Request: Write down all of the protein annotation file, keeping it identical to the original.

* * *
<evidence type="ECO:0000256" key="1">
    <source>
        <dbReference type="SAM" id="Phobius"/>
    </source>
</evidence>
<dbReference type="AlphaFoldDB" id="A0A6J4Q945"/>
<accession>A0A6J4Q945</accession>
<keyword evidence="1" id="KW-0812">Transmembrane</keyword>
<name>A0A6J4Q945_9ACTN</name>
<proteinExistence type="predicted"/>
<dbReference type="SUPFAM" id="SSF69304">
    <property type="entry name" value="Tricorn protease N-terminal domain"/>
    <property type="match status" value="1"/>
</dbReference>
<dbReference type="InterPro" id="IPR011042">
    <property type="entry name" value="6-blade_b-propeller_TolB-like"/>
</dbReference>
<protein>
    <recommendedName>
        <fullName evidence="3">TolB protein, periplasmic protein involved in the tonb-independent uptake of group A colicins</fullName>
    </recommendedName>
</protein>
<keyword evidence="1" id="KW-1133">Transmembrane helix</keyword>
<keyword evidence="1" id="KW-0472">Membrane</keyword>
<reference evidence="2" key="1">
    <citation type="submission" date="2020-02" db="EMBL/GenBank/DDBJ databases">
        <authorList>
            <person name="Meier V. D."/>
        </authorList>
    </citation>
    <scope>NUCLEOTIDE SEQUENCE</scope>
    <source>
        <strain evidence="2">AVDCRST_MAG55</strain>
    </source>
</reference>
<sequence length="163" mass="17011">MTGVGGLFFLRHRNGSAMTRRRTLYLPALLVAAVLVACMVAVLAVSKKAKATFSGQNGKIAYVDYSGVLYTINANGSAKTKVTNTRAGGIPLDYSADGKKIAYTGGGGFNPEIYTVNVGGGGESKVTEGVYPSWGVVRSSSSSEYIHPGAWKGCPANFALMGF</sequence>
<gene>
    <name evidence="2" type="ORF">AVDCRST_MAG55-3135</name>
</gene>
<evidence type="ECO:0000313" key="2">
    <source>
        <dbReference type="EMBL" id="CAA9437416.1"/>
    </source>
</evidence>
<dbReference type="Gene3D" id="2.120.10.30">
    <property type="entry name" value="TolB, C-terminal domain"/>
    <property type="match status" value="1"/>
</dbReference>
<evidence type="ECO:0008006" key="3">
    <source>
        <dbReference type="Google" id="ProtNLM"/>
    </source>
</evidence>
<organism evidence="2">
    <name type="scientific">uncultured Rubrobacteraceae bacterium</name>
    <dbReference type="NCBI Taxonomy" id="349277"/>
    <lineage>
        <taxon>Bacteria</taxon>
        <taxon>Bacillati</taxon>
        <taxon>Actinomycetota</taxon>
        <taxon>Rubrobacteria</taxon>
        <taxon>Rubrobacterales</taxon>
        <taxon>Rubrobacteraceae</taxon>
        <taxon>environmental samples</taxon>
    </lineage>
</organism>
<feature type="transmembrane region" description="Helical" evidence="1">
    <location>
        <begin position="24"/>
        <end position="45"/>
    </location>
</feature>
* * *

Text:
<evidence type="ECO:0000256" key="1">
    <source>
        <dbReference type="SAM" id="Phobius"/>
    </source>
</evidence>
<dbReference type="AlphaFoldDB" id="A0A6J4Q945"/>
<accession>A0A6J4Q945</accession>
<keyword evidence="1" id="KW-0812">Transmembrane</keyword>
<name>A0A6J4Q945_9ACTN</name>
<proteinExistence type="predicted"/>
<dbReference type="SUPFAM" id="SSF69304">
    <property type="entry name" value="Tricorn protease N-terminal domain"/>
    <property type="match status" value="1"/>
</dbReference>
<dbReference type="InterPro" id="IPR011042">
    <property type="entry name" value="6-blade_b-propeller_TolB-like"/>
</dbReference>
<protein>
    <recommendedName>
        <fullName evidence="3">TolB protein, periplasmic protein involved in the tonb-independent uptake of group A colicins</fullName>
    </recommendedName>
</protein>
<keyword evidence="1" id="KW-1133">Transmembrane helix</keyword>
<keyword evidence="1" id="KW-0472">Membrane</keyword>
<reference evidence="2" key="1">
    <citation type="submission" date="2020-02" db="EMBL/GenBank/DDBJ databases">
        <authorList>
            <person name="Meier V. D."/>
        </authorList>
    </citation>
    <scope>NUCLEOTIDE SEQUENCE</scope>
    <source>
        <strain evidence="2">AVDCRST_MAG55</strain>
    </source>
</reference>
<sequence length="163" mass="17011">MTGVGGLFFLRHRNGSAMTRRRTLYLPALLVAAVLVACMVAVLAVSKKAKATFSGQNGKIAYVDYSGVLYTINANGSAKTKVTNTRAGGIPLDYSADGKKIAYTGGGGFNPEIYTVNVGGGGESKVTEGVYPSWGVVRSSSSSEYIHPGAWKGCPANFALMGF</sequence>
<gene>
    <name evidence="2" type="ORF">AVDCRST_MAG55-3135</name>
</gene>
<evidence type="ECO:0000313" key="2">
    <source>
        <dbReference type="EMBL" id="CAA9437416.1"/>
    </source>
</evidence>
<dbReference type="Gene3D" id="2.120.10.30">
    <property type="entry name" value="TolB, C-terminal domain"/>
    <property type="match status" value="1"/>
</dbReference>
<evidence type="ECO:0008006" key="3">
    <source>
        <dbReference type="Google" id="ProtNLM"/>
    </source>
</evidence>
<organism evidence="2">
    <name type="scientific">uncultured Rubrobacteraceae bacterium</name>
    <dbReference type="NCBI Taxonomy" id="349277"/>
    <lineage>
        <taxon>Bacteria</taxon>
        <taxon>Bacillati</taxon>
        <taxon>Actinomycetota</taxon>
        <taxon>Rubrobacteria</taxon>
        <taxon>Rubrobacterales</taxon>
        <taxon>Rubrobacteraceae</taxon>
        <taxon>environmental samples</taxon>
    </lineage>
</organism>
<feature type="transmembrane region" description="Helical" evidence="1">
    <location>
        <begin position="24"/>
        <end position="45"/>
    </location>
</feature>